The influence of current efforts to improve school mathematics on the preparation for calculus

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Introduction. In this paper, we will describe some of the changes in K–12 education that affect the mathematical preparation of students entering colleges and universities and who pursue a study of mathematics that includes calculus. Although ideas and research can be traced back further, we will take the year 1989 as a starting point, when two significant publications appeared that served as catalysts for many individuals engaged in efforts to improve school mathematics education. They are: Everybody Counts: A Report to the Nation on the Future of Mathematics Education [14], published by the Mathematical Sciences Education Board (MSEB), the Curriculum and Evaluation Standards for School Mathematics [10], published by the National Council of Teachers of Mathematics (NCTM). Some other influential publications followed including: Reshaping School Mathematics [15], from MSEB in 1991, Professional Standards for Teaching Mathematics [11], from NCTM in 1991, and Assessment Standards for School Mathematics [9], from NCTM in 1995. A planned update that also combined the three aforementioned NCTM documents into a single NCTM publication appeared in the spring of 2000 and is titled Principles and Standards for School Mathematics (PSSM) [12]. In general vision, the documents mentioned above are largely consistent with each other and serve curriculum developers, teacher educators, policy makers and others with a general vision of school mathematics education as well as a challenge to make that vision a reality.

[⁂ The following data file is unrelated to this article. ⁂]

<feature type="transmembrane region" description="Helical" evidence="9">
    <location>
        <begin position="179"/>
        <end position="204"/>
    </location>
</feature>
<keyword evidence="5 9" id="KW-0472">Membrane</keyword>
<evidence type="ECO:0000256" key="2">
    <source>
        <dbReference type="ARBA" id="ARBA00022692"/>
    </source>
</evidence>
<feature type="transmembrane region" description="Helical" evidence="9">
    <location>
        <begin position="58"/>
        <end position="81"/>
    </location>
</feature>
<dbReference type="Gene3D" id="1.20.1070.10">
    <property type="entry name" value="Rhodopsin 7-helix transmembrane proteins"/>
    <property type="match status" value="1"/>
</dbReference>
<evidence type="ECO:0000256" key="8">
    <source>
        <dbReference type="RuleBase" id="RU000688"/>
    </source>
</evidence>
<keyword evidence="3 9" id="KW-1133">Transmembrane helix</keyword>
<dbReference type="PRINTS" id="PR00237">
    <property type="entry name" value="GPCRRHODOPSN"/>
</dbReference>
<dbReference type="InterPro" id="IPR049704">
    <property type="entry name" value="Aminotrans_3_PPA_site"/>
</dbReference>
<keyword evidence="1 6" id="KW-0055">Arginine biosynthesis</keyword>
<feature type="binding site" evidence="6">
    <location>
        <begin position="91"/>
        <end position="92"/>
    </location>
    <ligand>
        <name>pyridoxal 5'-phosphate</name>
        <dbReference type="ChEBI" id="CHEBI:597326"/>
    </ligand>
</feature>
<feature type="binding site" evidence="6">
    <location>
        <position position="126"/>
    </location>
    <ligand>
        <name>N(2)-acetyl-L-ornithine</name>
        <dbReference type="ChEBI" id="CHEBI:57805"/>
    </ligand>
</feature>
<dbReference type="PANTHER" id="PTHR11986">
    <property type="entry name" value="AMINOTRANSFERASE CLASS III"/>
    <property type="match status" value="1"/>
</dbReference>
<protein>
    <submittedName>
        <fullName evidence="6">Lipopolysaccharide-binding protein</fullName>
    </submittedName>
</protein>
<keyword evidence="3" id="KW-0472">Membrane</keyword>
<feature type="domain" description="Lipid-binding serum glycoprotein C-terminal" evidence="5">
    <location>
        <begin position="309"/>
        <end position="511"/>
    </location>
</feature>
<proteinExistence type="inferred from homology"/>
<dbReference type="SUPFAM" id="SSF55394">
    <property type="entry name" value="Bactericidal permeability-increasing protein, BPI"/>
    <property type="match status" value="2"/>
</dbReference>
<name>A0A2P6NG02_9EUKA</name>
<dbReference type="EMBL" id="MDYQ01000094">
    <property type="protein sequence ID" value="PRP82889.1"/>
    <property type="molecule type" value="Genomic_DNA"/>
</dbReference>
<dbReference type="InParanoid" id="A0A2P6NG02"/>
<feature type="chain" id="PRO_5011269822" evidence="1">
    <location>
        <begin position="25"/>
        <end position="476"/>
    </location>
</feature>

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A Fresh Start for Collegiate Mathematics: Rethinking the Courses Below Calculus

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